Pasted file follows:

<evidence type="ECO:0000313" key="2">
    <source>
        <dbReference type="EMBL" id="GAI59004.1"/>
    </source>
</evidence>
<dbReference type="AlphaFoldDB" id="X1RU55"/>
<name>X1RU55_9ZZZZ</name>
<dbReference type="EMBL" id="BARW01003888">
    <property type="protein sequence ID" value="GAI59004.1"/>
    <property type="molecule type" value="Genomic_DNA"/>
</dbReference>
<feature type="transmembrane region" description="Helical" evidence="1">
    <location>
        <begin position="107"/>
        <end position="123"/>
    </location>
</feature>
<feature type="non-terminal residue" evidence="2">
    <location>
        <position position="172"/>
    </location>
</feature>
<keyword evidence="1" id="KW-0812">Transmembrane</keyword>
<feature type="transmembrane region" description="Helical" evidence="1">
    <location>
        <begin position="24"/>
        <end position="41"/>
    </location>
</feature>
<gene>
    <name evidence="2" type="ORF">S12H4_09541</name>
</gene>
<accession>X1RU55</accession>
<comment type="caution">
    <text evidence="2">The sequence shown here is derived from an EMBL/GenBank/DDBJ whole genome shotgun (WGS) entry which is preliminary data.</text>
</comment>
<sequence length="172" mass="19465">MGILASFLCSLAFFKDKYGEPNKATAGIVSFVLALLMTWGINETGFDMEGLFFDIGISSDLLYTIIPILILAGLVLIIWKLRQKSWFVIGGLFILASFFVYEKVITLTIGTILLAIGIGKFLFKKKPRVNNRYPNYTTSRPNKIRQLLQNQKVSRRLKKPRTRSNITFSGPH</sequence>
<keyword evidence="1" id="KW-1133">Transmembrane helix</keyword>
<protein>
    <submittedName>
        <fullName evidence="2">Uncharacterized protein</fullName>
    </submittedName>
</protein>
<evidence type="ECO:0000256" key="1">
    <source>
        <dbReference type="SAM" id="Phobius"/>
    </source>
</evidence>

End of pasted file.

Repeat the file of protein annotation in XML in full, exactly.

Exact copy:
<evidence type="ECO:0000313" key="2">
    <source>
        <dbReference type="EMBL" id="GAI59004.1"/>
    </source>
</evidence>
<dbReference type="AlphaFoldDB" id="X1RU55"/>
<name>X1RU55_9ZZZZ</name>
<dbReference type="EMBL" id="BARW01003888">
    <property type="protein sequence ID" value="GAI59004.1"/>
    <property type="molecule type" value="Genomic_DNA"/>
</dbReference>
<feature type="transmembrane region" description="Helical" evidence="1">
    <location>
        <begin position="107"/>
        <end position="123"/>
    </location>
</feature>
<feature type="non-terminal residue" evidence="2">
    <location>
        <position position="172"/>
    </location>
</feature>
<keyword evidence="1" id="KW-0812">Transmembrane</keyword>
<feature type="transmembrane region" description="Helical" evidence="1">
    <location>
        <begin position="24"/>
        <end position="41"/>
    </location>
</feature>
<gene>
    <name evidence="2" type="ORF">S12H4_09541</name>
</gene>
<accession>X1RU55</accession>
<comment type="caution">
    <text evidence="2">The sequence shown here is derived from an EMBL/GenBank/DDBJ whole genome shotgun (WGS) entry which is preliminary data.</text>
</comment>
<sequence length="172" mass="19465">MGILASFLCSLAFFKDKYGEPNKATAGIVSFVLALLMTWGINETGFDMEGLFFDIGISSDLLYTIIPILILAGLVLIIWKLRQKSWFVIGGLFILASFFVYEKVITLTIGTILLAIGIGKFLFKKKPRVNNRYPNYTTSRPNKIRQLLQNQKVSRRLKKPRTRSNITFSGPH</sequence>
<keyword evidence="1" id="KW-1133">Transmembrane helix</keyword>
<protein>
    <submittedName>
        <fullName evidence="2">Uncharacterized protein</fullName>
    </submittedName>
</protein>
<evidence type="ECO:0000256" key="1">
    <source>
        <dbReference type="SAM" id="Phobius"/>
    </source>
</evidence>